“Whatever! What I’m saying is you’ve had it. You’ve gone from mediocre to downright annoying. Everyone knows parrots can talk. No one wants to hear that crap while they choke down their Cheerios. Our sponsor is fed up. No sponsor, no show. Got it? On top of that, the newsboys are itching for your time slot. You’ve got ‘til the end of the month.”


“You’re all washed up.” Azzole’s words had Wally’s head spinning. He nursed his third drink and stared up at the muted TV. Washington politicians parading around in front of the camera, playing the blame game for the latest stalemate, willing to shut down the government to make a point, anything to get re-elected. What a fucking joke.

“I’m not voting for that bitch.” Bennie had come to and was on his feet.

“Jesus Christ, Bennie.” Wally jumped in his seat.  “Why’d you sneak up like that? You about scared me off my stool. Get your ass back over there, and finish your nap!”

“Headed to the hole.” Bennie nodded toward the men’s room. “Just tellin’ ya, Wally, I’m not voting for that bitch. Been on that side since I’s a youngin’, bleeding heart and all, but I’d rather stay home than pull that lever. There’s something evil ‘bout her. Look at those eyes.” Bennie pointed up at the TV, his wrinkled hand shaking from a naptime lull of alcohol.  “Says one thing, does another. She’s back in the White House and who knows what she’ll do. A woman who can’t keep her husband happy in the bedroom can’t be trusted. What side of the pancake does she butter up anyway?”

“Bennie, I’ve had a lousy day. The last thing I need is to sit here and talk politics with a drunk.” Wally motioned to Tony for another drink.

“I’m not trying to pick a fight with ya, Wally.” Bennie persisted, “I’m just trying to make a point. That woman is dangerous!”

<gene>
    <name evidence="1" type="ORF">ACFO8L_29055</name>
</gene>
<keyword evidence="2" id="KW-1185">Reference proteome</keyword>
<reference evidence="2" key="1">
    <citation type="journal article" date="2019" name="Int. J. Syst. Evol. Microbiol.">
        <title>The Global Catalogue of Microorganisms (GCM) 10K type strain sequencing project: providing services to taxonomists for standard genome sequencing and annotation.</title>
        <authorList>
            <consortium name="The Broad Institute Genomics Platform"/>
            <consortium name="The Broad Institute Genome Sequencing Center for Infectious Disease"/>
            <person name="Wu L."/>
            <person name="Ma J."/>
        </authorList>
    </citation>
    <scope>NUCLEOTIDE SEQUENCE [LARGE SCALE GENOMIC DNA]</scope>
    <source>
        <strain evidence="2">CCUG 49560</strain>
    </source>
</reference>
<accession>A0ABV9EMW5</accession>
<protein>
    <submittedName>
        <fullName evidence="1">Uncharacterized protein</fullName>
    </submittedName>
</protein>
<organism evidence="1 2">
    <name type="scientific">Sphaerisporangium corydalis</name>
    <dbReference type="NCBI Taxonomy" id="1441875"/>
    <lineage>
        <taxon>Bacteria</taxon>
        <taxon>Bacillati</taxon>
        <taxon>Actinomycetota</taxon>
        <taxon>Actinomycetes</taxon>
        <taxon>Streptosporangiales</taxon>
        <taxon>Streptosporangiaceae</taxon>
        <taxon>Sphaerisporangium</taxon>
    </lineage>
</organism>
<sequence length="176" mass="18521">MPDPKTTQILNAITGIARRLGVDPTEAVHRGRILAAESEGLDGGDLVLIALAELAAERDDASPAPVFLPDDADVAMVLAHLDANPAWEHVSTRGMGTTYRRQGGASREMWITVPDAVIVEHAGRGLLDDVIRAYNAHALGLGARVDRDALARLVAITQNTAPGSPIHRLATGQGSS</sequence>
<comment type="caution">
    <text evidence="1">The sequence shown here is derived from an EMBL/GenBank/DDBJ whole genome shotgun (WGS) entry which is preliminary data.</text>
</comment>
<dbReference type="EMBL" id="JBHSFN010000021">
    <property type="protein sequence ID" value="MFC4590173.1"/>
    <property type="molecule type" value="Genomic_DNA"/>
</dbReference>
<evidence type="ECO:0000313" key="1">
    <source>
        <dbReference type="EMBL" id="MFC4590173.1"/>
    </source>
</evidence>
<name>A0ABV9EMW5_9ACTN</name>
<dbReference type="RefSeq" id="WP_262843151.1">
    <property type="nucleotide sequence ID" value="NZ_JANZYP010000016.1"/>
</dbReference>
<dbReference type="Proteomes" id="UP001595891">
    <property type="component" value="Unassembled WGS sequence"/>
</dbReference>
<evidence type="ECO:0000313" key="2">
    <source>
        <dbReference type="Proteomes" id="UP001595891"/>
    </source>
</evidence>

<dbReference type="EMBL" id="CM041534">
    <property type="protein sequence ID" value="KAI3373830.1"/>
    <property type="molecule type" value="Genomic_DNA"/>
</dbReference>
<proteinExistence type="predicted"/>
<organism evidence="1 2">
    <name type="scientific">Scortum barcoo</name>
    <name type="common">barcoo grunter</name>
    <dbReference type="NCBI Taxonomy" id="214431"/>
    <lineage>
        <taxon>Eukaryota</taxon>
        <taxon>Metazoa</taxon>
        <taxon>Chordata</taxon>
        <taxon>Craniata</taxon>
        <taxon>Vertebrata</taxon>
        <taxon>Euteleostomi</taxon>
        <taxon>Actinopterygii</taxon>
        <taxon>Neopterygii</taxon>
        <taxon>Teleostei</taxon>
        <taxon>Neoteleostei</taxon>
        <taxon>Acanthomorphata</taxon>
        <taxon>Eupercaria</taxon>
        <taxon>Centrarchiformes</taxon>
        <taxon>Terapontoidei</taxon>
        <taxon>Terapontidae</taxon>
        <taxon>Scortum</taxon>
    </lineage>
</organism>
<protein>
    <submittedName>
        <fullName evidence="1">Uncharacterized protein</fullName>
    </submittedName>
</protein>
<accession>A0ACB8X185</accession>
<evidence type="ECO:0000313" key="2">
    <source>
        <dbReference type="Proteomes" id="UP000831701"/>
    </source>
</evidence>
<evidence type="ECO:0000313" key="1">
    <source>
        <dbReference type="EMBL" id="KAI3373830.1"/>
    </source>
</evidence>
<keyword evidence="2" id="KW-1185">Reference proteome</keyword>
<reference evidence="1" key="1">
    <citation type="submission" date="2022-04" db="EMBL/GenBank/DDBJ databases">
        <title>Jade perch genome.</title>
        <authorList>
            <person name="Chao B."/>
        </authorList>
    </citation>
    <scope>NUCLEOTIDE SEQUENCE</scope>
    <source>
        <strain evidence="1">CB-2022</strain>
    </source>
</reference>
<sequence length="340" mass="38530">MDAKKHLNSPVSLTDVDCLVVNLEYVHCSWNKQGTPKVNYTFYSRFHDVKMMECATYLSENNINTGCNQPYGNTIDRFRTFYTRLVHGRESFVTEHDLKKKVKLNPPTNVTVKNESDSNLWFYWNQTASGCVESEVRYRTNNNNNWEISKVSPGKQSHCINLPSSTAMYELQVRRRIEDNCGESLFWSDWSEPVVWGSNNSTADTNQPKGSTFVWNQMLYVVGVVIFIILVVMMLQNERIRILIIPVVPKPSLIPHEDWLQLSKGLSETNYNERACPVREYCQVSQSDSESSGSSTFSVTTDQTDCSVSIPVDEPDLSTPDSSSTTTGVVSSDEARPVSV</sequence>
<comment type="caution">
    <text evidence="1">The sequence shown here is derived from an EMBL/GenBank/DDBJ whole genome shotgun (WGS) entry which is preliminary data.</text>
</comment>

Wally rubbed his eyes. “All women are dangerous, Bennie. Haven’t you learned that yet? Just look at my ex. She got all my money, turned my boys against me, and if that’s not enough, her dad just fired my ass.”

Tony arrived with Wally’s drink and a question for Bennie. “Okay, Bennie, I’ll play along. If you’re not voting for her, who you gonna to vote for, one of them crazy right- wingers? Now that’s scary. Not sure what’s in that tea of theirs.

“We could put another Bush in the box and see how long it takes for the weasel to pop out. Hey, how ‘bout that crazy assoh, there he is now. Look at him.” Tony pointed at the TV. “He must have a tanning bed next to his liquor cabinet. I’ve never seen the man when he wasn’t hung over or tearing up about something. So, Bennie, what I’m asking is, just who the hell you gonna vote for?”

Bennie seemed stumped. “Well, I guess I’ll . . . You know what? I think I’ll vote for you, Tony. I’ll just write your name on the ballot. If not you, then someone else from ‘round here. We got better folks right here in our own town. Better than what’s on that TV screen up there. That’s for sure! We should choose our own candidate, not be stuck with some force-fed money puppet.

 “Take that fella, Frank Antser.” Bennie was fired up. “He was in here last week with his wife, Annie. They were celebrating his fiftieth. The man’s smart as a whip. Started up his own company, and made himself a millionaire. He’s traveled all over the world. He’s a family man, in church every Sunday. He’s got more charm than George Clooney. Christ, he even looks like George Clooney. He’d have the women eating out of his hand and standing in line to vote for him. He could make a difference. All he needs is exposure, a little luck and he’s on his way.”

Wally turned and stared deep into Bennie’s bloodshot eyes. “What did you just say, Bennie?”

“Jesus, Wally, you’re hard of listening. What I’m saying is, this Antser fella would make a fine president. He just needs a break, someone to believe in him.”

Wally’s eyes were popping, and his heart was pounding in his chest. He set his drink down, dug a twenty- dollar bill out of his pocket, and tossed it on the bar. “Sorry, fellas, I gotta run.” Wally picked up his satchel and double- timed it toward the door.

“Wait, Wally. Where you going? What’s your hurry?” Bennie reached for Wally’s drink and shouted out, “Was it something I said?”